Masturbation reduces vaginal dryness, relieves menstrual cramps, increases libido, induces greater satisfaction with sex and provides a higher self-esteem. All of these make life more enjoyable and marriage more stable and lasting.

COVID-flu vax combo

More than a year ago, in this column, we were saying hopefully, a triple combo vaccine would be developed for COVID-19, the flu, and the RSV (Respiratory Syncytial Virus) infections. The 3-in-1 vaccine would certainly catapult vaccination compliance, with one shot instead of 3, less needle stick, less clinic visit, more convenience for the public.

On October 4, 2023, Moderna announced successful trials with mRNA 1083 vaccine combo to be more effective against COVID-19 viruses and all four A and B strains of the Flu, and superior to the previous 2 individual shots.

Anyway, while waiting for the trio, we look forward to this duo (mRNA 1083) tandem vaccine with great eagerness.

New Alzheimer’s drug

Eli Lily’s new drug for Alzheimer’s, Donanemab, announced 6 hours ago while I was writing this column, is the second drug approved by the United States FDA to slow down the progress of Alzheimer’s. The first one was Lecanemab (Lequembi, by Eisai, Inc.), also an amyloid-fighting drug, was granted full approval by the FDA in July 2023. Tacrine, (Cognex) approved in 1993 as the “very first” against Alzheimer’s, has been shown to improve some psychometrics but did not affect the progress of this scary dementia.

Worldwide, there are about 55 million people with Alzheimer’s, with nearly 10 million new cases each year, and predicted to double every 20 years. In the U.S., there are over 6 million cases of Alzheimer’s, mostly those aged 65 and older, which includes 200,000 cases under 65, according to the National Institute of Aging.

For love of family, many would prefer to have cancer than to develop Alzheimer’s to spare their loved ones from the daily struggle, pain, and tremendous hardships of taking care of them.

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The main objective of this column is to educate and inspire people live a healthier lifestyle to prevent illnesses and disabilities and achieve a happier and more productive life. Any diagnosis, recommendation or treatment in our article are general medical information and not intended to be applicable or appropriate for anyone. This column is not a substitute for your physician, who knows your condition well and who is your best ally when it comes to your health.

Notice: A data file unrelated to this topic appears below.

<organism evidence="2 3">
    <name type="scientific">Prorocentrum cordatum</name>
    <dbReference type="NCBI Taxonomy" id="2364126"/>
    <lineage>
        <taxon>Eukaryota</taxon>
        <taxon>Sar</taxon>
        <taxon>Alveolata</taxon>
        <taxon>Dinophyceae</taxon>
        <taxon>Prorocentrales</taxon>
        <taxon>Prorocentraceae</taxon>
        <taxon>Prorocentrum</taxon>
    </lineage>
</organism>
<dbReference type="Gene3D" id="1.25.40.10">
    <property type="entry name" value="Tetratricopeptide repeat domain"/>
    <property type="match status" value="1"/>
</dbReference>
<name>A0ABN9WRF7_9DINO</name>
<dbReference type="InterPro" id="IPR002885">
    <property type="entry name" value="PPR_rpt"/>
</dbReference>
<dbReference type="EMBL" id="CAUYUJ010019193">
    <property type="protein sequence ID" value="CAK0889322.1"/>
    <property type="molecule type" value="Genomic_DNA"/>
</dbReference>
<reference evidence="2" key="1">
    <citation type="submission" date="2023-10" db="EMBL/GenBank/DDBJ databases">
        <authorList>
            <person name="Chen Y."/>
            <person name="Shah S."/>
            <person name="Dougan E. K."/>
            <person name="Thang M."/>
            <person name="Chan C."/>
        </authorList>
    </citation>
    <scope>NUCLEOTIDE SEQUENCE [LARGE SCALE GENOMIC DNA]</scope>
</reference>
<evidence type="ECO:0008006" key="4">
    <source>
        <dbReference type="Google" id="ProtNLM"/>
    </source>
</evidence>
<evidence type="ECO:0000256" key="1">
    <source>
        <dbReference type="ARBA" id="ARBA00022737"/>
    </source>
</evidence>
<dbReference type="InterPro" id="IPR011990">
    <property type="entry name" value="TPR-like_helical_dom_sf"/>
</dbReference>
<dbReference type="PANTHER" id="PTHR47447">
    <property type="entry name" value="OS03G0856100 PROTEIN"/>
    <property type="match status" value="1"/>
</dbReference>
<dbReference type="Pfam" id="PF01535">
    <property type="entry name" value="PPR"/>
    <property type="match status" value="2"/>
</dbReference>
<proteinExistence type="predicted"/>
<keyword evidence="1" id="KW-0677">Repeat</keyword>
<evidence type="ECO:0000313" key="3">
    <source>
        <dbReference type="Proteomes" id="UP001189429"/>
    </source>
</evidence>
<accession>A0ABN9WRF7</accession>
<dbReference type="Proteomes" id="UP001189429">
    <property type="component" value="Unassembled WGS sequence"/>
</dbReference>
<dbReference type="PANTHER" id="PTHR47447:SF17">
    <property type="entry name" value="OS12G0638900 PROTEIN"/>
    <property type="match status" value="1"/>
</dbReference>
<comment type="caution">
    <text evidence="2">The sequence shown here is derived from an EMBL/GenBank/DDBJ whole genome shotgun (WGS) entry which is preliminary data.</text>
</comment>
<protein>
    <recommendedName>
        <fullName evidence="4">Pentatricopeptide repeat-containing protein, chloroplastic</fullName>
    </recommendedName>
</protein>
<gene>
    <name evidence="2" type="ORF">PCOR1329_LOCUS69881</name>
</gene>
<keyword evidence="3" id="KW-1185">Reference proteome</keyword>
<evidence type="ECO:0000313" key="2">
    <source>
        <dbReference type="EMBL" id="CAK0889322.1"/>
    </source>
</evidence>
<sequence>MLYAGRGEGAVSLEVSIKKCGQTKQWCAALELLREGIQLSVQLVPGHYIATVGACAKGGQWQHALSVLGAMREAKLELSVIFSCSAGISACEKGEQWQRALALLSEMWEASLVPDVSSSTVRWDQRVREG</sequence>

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The opinions, beliefs and viewpoints expressed by the author do not necessarily reflect the opinions, beliefs and viewpoints of the Asian Journal, its management, editorial board and staff.

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Philip S. Chua, MD, FACS, FPCS, a Cardiac Surgeon Emeritus based in Northwest Indiana and Las Vegas, Nevada, is an international medical lecturer/author, Health Advocate, newspaper columnist, and chairman of the Filipino United Network-USA, a 501(c)3 humanitarian foundation in the United States. He was a recipient of the Indiana Sagamore of the Wabash Award in 1995, presented by then Indiana Governor, U.S. senator, and later a presidential candidate, Evan Bayh. Other Sagamore past awardees include President Harry Truman, President George HW Bush, Muhammad Ali, and Astronaut Gus Grissom (Wikipedia). Websites: FUN8888.com, Today.SPSAtoday.com, and philipSchua.com; Email: [email protected].


Dr. Philip S. Chua

Philip S. Chua, MD, FACS, FPCS, Cardiac Surgeon Emeritus in Northwest Indiana and chairman of cardiac surgery from 1997 to 2010 at Cebu Doctors University Hospital, where he holds the title of Physician Emeritus in Surgery, is based in Las Vegas, Nevada. He is a Fellow of the American College of Surgeons, the Philippine College of Surgeons, and the Denton A. Cooley Cardiovascular Surgical Society. He is the chairman of the Filipino United Network – USA, a 501(c)(3) humanitarian foundation in the United States.